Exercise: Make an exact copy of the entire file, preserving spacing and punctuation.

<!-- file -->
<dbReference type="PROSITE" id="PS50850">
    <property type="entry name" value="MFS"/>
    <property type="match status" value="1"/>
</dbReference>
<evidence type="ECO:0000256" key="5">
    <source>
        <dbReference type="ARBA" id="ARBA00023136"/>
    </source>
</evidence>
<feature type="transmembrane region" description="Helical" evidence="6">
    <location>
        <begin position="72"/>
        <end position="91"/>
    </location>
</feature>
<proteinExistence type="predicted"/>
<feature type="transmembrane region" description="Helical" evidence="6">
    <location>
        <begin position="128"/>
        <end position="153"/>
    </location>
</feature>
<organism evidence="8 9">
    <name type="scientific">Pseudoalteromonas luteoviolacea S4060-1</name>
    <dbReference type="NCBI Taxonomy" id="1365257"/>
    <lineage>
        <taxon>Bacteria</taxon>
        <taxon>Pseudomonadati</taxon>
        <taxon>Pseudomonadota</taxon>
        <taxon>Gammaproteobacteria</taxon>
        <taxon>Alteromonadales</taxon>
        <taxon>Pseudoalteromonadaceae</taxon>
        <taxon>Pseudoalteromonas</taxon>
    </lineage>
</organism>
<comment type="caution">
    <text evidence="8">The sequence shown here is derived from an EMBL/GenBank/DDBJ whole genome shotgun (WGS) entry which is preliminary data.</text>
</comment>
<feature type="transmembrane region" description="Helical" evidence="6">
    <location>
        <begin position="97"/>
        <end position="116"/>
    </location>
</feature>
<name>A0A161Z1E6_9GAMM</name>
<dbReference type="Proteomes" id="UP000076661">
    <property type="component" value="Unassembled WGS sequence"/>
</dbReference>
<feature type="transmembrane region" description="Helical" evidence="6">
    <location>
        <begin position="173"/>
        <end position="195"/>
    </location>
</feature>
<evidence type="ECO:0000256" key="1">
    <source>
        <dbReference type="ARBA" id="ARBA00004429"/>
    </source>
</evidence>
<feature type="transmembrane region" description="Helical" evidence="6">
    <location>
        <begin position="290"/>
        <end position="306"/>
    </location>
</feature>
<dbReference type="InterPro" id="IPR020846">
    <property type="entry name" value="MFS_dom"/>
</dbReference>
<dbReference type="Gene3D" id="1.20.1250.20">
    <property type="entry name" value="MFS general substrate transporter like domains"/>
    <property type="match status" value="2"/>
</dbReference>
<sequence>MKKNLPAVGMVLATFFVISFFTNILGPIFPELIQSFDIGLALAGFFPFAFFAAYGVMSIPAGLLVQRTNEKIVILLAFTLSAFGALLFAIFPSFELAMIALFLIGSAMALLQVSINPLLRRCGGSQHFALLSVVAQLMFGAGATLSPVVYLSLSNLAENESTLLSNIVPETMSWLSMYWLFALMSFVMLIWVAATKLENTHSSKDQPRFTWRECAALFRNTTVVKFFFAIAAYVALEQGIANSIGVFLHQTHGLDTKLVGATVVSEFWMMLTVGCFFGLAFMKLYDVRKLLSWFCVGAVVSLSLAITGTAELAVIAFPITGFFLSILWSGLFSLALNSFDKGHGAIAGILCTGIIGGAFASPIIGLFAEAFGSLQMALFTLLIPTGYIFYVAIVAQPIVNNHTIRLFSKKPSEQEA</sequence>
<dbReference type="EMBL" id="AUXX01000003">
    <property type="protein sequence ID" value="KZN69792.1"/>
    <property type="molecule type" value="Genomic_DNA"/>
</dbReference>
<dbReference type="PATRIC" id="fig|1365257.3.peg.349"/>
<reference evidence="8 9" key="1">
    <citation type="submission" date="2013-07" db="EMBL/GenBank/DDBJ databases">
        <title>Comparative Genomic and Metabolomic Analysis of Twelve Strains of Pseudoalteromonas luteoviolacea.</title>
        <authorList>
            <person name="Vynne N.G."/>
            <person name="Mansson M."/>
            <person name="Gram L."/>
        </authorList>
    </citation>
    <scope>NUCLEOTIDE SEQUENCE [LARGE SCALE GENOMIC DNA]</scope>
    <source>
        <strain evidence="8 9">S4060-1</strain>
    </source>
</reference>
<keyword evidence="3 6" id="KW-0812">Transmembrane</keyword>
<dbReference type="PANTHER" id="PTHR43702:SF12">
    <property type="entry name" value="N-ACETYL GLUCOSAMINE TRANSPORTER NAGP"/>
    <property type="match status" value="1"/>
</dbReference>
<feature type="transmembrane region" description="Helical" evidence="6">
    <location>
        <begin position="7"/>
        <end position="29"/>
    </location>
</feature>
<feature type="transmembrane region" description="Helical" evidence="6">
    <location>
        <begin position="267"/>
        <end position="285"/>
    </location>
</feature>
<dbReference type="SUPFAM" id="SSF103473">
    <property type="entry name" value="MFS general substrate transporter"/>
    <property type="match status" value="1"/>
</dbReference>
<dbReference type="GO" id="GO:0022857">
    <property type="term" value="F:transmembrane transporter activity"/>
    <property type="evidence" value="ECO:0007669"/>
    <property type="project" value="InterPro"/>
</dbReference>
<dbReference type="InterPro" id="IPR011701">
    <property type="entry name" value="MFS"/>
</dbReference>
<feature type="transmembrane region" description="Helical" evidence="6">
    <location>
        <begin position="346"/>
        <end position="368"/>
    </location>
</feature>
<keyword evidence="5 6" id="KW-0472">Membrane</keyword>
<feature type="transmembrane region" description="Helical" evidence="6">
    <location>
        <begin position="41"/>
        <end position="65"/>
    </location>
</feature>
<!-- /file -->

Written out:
<dbReference type="PROSITE" id="PS50850">
    <property type="entry name" value="MFS"/>
    <property type="match status" value="1"/>
</dbReference>
<evidence type="ECO:0000256" key="5">
    <source>
        <dbReference type="ARBA" id="ARBA00023136"/>
    </source>
</evidence>
<feature type="transmembrane region" description="Helical" evidence="6">
    <location>
        <begin position="72"/>
        <end position="91"/>
    </location>
</feature>
<proteinExistence type="predicted"/>
<feature type="transmembrane region" description="Helical" evidence="6">
    <location>
        <begin position="128"/>
        <end position="153"/>
    </location>
</feature>
<organism evidence="8 9">
    <name type="scientific">Pseudoalteromonas luteoviolacea S4060-1</name>
    <dbReference type="NCBI Taxonomy" id="1365257"/>
    <lineage>
        <taxon>Bacteria</taxon>
        <taxon>Pseudomonadati</taxon>
        <taxon>Pseudomonadota</taxon>
        <taxon>Gammaproteobacteria</taxon>
        <taxon>Alteromonadales</taxon>
        <taxon>Pseudoalteromonadaceae</taxon>
        <taxon>Pseudoalteromonas</taxon>
    </lineage>
</organism>
<comment type="caution">
    <text evidence="8">The sequence shown here is derived from an EMBL/GenBank/DDBJ whole genome shotgun (WGS) entry which is preliminary data.</text>
</comment>
<feature type="transmembrane region" description="Helical" evidence="6">
    <location>
        <begin position="97"/>
        <end position="116"/>
    </location>
</feature>
<name>A0A161Z1E6_9GAMM</name>
<dbReference type="Proteomes" id="UP000076661">
    <property type="component" value="Unassembled WGS sequence"/>
</dbReference>
<feature type="transmembrane region" description="Helical" evidence="6">
    <location>
        <begin position="173"/>
        <end position="195"/>
    </location>
</feature>
<evidence type="ECO:0000256" key="1">
    <source>
        <dbReference type="ARBA" id="ARBA00004429"/>
    </source>
</evidence>
<feature type="transmembrane region" description="Helical" evidence="6">
    <location>
        <begin position="290"/>
        <end position="306"/>
    </location>
</feature>
<dbReference type="InterPro" id="IPR020846">
    <property type="entry name" value="MFS_dom"/>
</dbReference>
<dbReference type="Gene3D" id="1.20.1250.20">
    <property type="entry name" value="MFS general substrate transporter like domains"/>
    <property type="match status" value="2"/>
</dbReference>
<sequence>MKKNLPAVGMVLATFFVISFFTNILGPIFPELIQSFDIGLALAGFFPFAFFAAYGVMSIPAGLLVQRTNEKIVILLAFTLSAFGALLFAIFPSFELAMIALFLIGSAMALLQVSINPLLRRCGGSQHFALLSVVAQLMFGAGATLSPVVYLSLSNLAENESTLLSNIVPETMSWLSMYWLFALMSFVMLIWVAATKLENTHSSKDQPRFTWRECAALFRNTTVVKFFFAIAAYVALEQGIANSIGVFLHQTHGLDTKLVGATVVSEFWMMLTVGCFFGLAFMKLYDVRKLLSWFCVGAVVSLSLAITGTAELAVIAFPITGFFLSILWSGLFSLALNSFDKGHGAIAGILCTGIIGGAFASPIIGLFAEAFGSLQMALFTLLIPTGYIFYVAIVAQPIVNNHTIRLFSKKPSEQEA</sequence>
<dbReference type="EMBL" id="AUXX01000003">
    <property type="protein sequence ID" value="KZN69792.1"/>
    <property type="molecule type" value="Genomic_DNA"/>
</dbReference>
<dbReference type="PATRIC" id="fig|1365257.3.peg.349"/>
<reference evidence="8 9" key="1">
    <citation type="submission" date="2013-07" db="EMBL/GenBank/DDBJ databases">
        <title>Comparative Genomic and Metabolomic Analysis of Twelve Strains of Pseudoalteromonas luteoviolacea.</title>
        <authorList>
            <person name="Vynne N.G."/>
            <person name="Mansson M."/>
            <person name="Gram L."/>
        </authorList>
    </citation>
    <scope>NUCLEOTIDE SEQUENCE [LARGE SCALE GENOMIC DNA]</scope>
    <source>
        <strain evidence="8 9">S4060-1</strain>
    </source>
</reference>
<keyword evidence="3 6" id="KW-0812">Transmembrane</keyword>
<dbReference type="PANTHER" id="PTHR43702:SF12">
    <property type="entry name" value="N-ACETYL GLUCOSAMINE TRANSPORTER NAGP"/>
    <property type="match status" value="1"/>
</dbReference>
<feature type="transmembrane region" description="Helical" evidence="6">
    <location>
        <begin position="7"/>
        <end position="29"/>
    </location>
</feature>
<feature type="transmembrane region" description="Helical" evidence="6">
    <location>
        <begin position="267"/>
        <end position="285"/>
    </location>
</feature>
<dbReference type="SUPFAM" id="SSF103473">
    <property type="entry name" value="MFS general substrate transporter"/>
    <property type="match status" value="1"/>
</dbReference>
<dbReference type="GO" id="GO:0022857">
    <property type="term" value="F:transmembrane transporter activity"/>
    <property type="evidence" value="ECO:0007669"/>
    <property type="project" value="InterPro"/>
</dbReference>
<dbReference type="InterPro" id="IPR011701">
    <property type="entry name" value="MFS"/>
</dbReference>
<feature type="transmembrane region" description="Helical" evidence="6">
    <location>
        <begin position="346"/>
        <end position="368"/>
    </location>
</feature>
<keyword evidence="5 6" id="KW-0472">Membrane</keyword>
<feature type="transmembrane region" description="Helical" evidence="6">
    <location>
        <begin position="41"/>
        <end position="65"/>
    </location>
</feature>